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From weather to ocean predictions: an historical viewpoint

Pinardi, N., L. Cavaleri, P. De Mey, C. Fratianni, I. Huthnance, P.F.J. Lermusiaux, A. Navarra, R. Preller, and S. Tibalidi, 2017. From Weather to Ocean Predictions: an Historical Viewpoint. The Sea. Volume 17, The Science of Ocean Prediction, Part 1, Special Issue, J. Marine Res. 75(3). pp. 103-159. https://doi.org/10.1357/002224017821836789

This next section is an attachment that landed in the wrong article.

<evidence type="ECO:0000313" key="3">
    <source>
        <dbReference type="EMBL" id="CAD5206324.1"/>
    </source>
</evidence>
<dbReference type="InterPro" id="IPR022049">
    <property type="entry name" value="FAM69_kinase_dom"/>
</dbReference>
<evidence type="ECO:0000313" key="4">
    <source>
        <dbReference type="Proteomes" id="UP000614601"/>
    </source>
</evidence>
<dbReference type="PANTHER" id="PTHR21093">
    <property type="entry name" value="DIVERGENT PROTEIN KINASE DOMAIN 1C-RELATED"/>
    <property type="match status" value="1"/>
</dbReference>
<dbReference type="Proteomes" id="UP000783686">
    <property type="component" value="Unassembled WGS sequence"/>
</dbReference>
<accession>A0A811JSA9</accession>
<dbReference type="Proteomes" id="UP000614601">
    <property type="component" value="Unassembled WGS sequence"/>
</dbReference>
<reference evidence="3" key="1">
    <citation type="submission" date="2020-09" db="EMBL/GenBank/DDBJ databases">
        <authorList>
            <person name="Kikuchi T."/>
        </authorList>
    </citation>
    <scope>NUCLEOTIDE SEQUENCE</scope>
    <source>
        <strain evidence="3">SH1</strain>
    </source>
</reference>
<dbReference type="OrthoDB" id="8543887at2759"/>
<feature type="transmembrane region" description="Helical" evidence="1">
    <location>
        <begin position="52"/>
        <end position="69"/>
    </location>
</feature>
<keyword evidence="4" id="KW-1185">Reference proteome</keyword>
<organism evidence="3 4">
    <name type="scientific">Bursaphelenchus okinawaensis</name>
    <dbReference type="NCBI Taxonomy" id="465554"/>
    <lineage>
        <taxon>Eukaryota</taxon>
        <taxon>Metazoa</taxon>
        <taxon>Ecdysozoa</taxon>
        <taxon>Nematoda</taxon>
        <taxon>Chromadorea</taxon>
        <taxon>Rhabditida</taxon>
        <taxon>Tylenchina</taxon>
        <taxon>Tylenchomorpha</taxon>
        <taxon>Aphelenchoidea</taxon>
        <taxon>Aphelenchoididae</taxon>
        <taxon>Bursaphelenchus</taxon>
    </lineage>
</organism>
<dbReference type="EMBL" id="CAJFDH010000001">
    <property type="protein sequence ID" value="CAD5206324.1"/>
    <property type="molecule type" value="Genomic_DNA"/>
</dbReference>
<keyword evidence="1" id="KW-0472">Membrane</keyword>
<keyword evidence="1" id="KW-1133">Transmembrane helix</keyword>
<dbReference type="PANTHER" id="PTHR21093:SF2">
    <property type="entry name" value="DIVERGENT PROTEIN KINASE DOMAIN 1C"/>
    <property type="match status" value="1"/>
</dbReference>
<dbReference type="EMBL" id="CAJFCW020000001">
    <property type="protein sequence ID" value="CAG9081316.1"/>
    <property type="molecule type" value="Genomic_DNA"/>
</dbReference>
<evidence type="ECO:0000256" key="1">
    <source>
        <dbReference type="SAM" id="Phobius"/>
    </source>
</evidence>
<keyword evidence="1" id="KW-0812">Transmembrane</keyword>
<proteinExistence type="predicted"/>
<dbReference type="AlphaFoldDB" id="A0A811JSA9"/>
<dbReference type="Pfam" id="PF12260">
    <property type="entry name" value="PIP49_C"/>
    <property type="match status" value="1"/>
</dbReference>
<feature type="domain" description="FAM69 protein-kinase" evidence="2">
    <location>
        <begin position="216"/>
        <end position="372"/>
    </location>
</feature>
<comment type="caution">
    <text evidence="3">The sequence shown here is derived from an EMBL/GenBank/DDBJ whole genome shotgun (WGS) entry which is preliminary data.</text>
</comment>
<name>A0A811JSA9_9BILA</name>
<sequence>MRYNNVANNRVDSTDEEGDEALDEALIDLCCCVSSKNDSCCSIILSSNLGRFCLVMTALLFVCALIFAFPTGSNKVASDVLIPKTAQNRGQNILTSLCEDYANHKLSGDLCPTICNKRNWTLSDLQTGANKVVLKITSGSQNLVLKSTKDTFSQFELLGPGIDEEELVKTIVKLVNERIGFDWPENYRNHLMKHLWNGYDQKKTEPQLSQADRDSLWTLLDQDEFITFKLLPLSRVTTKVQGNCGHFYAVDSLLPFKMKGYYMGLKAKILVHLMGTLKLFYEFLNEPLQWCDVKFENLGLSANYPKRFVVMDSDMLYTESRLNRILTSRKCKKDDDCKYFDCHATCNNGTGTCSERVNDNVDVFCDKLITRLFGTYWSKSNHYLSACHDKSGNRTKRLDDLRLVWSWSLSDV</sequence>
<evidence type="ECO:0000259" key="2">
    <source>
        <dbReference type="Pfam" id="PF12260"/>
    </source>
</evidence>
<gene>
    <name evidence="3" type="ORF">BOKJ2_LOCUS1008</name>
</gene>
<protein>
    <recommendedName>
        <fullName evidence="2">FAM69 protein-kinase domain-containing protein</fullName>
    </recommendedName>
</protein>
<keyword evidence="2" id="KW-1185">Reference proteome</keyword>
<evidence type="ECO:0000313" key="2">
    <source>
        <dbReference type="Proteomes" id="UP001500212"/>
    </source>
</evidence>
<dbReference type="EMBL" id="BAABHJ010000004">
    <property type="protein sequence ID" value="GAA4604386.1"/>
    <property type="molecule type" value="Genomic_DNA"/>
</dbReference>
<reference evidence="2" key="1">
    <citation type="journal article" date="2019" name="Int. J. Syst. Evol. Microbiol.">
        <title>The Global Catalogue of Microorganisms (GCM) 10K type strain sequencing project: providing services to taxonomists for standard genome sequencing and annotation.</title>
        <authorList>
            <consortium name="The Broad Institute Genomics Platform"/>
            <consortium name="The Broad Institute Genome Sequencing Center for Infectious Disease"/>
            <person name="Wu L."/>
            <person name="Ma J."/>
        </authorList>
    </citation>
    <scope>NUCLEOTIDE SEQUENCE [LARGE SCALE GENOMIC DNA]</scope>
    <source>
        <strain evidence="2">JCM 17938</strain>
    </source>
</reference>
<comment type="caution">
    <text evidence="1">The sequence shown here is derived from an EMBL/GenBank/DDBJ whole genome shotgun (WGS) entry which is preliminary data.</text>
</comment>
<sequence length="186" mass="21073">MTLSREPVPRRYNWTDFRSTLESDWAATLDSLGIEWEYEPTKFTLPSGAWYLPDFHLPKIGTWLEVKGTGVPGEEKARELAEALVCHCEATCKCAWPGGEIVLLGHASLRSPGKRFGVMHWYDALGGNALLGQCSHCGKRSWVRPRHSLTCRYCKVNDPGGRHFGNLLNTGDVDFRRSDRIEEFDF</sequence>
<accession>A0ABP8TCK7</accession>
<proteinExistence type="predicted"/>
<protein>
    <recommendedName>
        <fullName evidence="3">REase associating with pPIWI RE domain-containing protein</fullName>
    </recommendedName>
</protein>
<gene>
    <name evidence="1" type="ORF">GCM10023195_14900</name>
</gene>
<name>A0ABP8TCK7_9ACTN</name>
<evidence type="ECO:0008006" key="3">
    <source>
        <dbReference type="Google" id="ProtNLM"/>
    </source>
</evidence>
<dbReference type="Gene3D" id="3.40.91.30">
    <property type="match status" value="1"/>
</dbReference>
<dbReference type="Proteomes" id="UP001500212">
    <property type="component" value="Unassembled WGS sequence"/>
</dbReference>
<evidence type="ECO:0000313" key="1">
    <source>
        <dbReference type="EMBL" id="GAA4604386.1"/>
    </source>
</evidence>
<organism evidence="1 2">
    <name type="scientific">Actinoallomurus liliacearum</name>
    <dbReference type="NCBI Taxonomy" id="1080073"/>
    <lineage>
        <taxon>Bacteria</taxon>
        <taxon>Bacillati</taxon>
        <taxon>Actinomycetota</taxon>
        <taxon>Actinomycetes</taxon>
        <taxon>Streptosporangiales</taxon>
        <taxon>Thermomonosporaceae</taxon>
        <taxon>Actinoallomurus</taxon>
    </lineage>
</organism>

This paper reviews the historical development of concepts and practices in the science of ocean predictions. It begins with meteorology which conducted the first forecasting experiment in 1950, followed by the wind waves and continuing with tidal and storm surge predictions to arrive at the first successful ocean mesoscale forecast in 1983. The work of Professor A.R.Robinson of Harvard University who produced the first mesoscale ocean predictions for the deep ocean regions is documented for the first time. The scientific and technological developments that made accurate ocean predictions possible are connected with the gradual understanding of the importance of the oceanic mesoscales and their inclusion in the numerical models. Ocean forecasting developed first at the regional level, due to the relatively low computational requirements, but by the end of the nineties it was possible to produce global ocean uncoupled forecasts and coupled ocean-atmosphere seasonal forecasts.